In the past three days, we’ve seen pathos, simplicity, soft sounds, euphony, hard sounds, cacophony, and connotation in Cody Klippenstein’s award-winning story, “Case Studies in Ascension.” Today, we’ll see another technique she makes use of that puts the reader THERE in the moment, visualizing what’s happening in the story. Here’s the example, first:
I trail after him through the rooms, speaking when he turns and appeals to me. Here, the kitchen, which he has already seen; here, a bathroom, with a small patch of bald concrete by the sink, where I once pried loose a stone, thinking it looked so much like a jewel; here, the study, with its antique desk and shelves of books—a pool table, too, for my father, though its green felt has long since been buried in a thick layer of dust.
The second sentence in that passage is sixty-nine words long. So much for short and simple. But what is she doing with that sentence? She’s taking us on a tour of the home, and in doing so, shows us not only the furniture and fixtures, but also a bit about herself and her father (and that a room her father used to use has not been touched since his disappearance likely). There’s a nice rule of 3 echo in there as well (Here . . . here. . . here. . . ), which really makes readers feel like they’re walking through the home themselves.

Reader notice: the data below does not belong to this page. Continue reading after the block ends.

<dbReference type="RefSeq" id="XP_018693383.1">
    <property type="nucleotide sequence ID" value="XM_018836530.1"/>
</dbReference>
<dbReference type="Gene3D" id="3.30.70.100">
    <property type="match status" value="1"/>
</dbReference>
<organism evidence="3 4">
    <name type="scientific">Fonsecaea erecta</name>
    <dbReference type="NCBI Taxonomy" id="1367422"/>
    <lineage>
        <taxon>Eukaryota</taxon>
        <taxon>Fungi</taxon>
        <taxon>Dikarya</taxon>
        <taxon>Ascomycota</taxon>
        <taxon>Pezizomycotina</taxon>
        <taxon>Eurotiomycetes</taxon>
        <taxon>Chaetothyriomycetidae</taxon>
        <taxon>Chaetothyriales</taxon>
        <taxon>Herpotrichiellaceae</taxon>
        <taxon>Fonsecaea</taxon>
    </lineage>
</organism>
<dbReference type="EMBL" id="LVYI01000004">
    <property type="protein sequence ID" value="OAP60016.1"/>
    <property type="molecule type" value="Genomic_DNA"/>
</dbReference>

Longer sentences can slow the pace down so the reader notices the details. She pried a stone loose because it seemed to be a jewel to her, and stones are indeed important to her family as we learn throughout the rest of the story. Her father’s room was left alone, showing the respect all had for him; he did not leave due to dishonour of any fashion. There is an antique desk and books—a respect for the past and for knowledge, for education. And the bald patch by the sink has been left alone too, making the reader wonder why. And thinking about things like these takes time, and a long sentence slows the pace just enough for us to get a head start on it.
Give a one-sentence description of at least two rooms in your own home where you spend the most time. Make it at least fifty words long, and through that description, show your readers a piece of your personality.
Coming tomorrow: Our final day with CK–Cody Klippenstein #005: Personification in “Case Studies in Ascension.”